Homosexuality was shunned, shamed, and punished by a straight leaning public, and it wasn’t until the gay rights movement, post AIDS crisis, that the straight community got their shit together to stop, for the most part, being biased. Society opened up, and one of the biggest factors in that was gay marriage. 

In the acceptance of gay marriage, the straight folks got to open their minds to the fact that sexual orientation did not negate a want for marriage, family, social acceptance. As the envelope continued to be pushed, and acceptance of non-straight sexualities became more common, the public at large got more comfortable with LGBTQ individuals, relationships, and representations. The feeling that it was immoral largely dissipated from public life. Good. 

The point of the gay rights movement was to secure equal rights under the law. This is necessary, and equal rights should obviously be applied to all people, or else they are not equal. But instead of an acknowledgement of the work made toward even footing, there is a push back against the sexuality that used to be considered the norm, and statistically still is prevalent.

Bianco continues: “Patriarchy is at its most potent when oppression doesn’t feel like oppression, or when it is packaged in terms of biology, religion or basic social needs like security comfort, acceptance and success. Heterosexuality offers women all these things as selling points to their consensual subjection.”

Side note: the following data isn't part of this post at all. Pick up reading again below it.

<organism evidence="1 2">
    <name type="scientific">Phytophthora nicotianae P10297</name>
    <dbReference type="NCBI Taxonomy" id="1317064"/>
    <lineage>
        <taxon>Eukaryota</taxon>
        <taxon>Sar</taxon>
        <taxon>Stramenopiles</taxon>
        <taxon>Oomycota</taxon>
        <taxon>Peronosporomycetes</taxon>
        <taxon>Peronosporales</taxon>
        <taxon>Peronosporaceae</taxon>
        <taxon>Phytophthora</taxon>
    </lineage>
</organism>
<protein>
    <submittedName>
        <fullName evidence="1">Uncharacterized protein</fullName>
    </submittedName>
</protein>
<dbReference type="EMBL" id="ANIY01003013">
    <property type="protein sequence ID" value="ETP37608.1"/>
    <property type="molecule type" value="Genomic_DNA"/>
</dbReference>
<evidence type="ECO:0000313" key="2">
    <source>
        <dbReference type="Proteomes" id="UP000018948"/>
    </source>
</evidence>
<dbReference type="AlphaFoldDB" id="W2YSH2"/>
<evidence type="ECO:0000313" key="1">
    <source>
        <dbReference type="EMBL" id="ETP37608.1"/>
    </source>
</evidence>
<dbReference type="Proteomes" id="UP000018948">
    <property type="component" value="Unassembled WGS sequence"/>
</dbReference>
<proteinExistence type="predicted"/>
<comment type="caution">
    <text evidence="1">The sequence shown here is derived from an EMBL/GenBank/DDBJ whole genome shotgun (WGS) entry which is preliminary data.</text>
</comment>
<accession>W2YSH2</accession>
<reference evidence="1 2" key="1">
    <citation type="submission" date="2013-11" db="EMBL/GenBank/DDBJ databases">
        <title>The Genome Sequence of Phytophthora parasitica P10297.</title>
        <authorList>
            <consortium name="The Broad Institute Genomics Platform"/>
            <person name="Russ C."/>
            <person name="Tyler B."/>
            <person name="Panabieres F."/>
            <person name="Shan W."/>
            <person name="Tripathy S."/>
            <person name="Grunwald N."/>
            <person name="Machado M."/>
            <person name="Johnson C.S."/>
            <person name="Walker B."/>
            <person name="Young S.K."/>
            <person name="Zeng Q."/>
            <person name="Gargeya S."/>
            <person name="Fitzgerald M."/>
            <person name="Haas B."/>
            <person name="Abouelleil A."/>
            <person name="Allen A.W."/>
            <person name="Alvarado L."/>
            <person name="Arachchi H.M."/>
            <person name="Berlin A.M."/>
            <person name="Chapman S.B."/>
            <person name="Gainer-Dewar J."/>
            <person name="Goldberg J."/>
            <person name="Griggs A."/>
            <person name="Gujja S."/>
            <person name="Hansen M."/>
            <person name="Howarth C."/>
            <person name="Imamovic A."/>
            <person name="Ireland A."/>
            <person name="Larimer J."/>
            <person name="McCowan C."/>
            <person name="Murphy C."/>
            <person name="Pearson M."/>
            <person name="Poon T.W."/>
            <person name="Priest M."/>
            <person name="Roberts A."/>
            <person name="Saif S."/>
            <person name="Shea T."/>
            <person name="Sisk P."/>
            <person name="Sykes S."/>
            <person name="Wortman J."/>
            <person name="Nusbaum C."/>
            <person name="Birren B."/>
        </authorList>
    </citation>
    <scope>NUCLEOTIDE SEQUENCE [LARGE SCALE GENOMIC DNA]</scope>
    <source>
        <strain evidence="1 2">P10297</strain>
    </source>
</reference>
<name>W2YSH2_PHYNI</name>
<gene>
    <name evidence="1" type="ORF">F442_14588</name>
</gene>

What is totally being missed here is that biology isn’t subjectively packaged, it simply exists. The meeting of basic social needs is essential for a functioning society, no matter who is leading that society. Women do not practice heterosexuality on an exchange basis. That Miley Cyrus and other women can go from partnering with a man to partnering with a woman speaks to their personal sexual orientation, not the general flexibility of all women’s sexual orientations. 

For LGBTQ attraction to be legitimized does not require heterosexuality to be delegitimized. Before the push for gay rights, there was a push for women’s rights. Feminists know that they can dig men and still be down for equality. They know that motherhood and heterosexuality are not limiting factors to their feminism, but may be part of their lifestyle, and there’s nothing wrong with that.

How did we get from advocating for equal rights for women and LGBTQ folks to fully deriding that which came before? Are we so sure that there is only one right way to fuck that to make room for the social acceptance of new ways we have to chuck the old? Because the old ways aren’t going anywhere, they’re here to stay. Regardless of the relative wokeness of heteronormativity, men and women will continue to be attracted to one another. It’s not really something a person can talk themselves out of.

Sexual orientation may have been politicized, but sexual attraction is not a political act. Attraction is not like Doc Martens or hair color, it’s just who you’re into. It is completely anathema to our cultural push to be more open and more accepting for us to reverse the binary morality to say that one kind of sexual attraction contains within it innate morality, and another one is immoral. If the gay rights movement taught us anything, it’s that love is love. Let’s get down with that.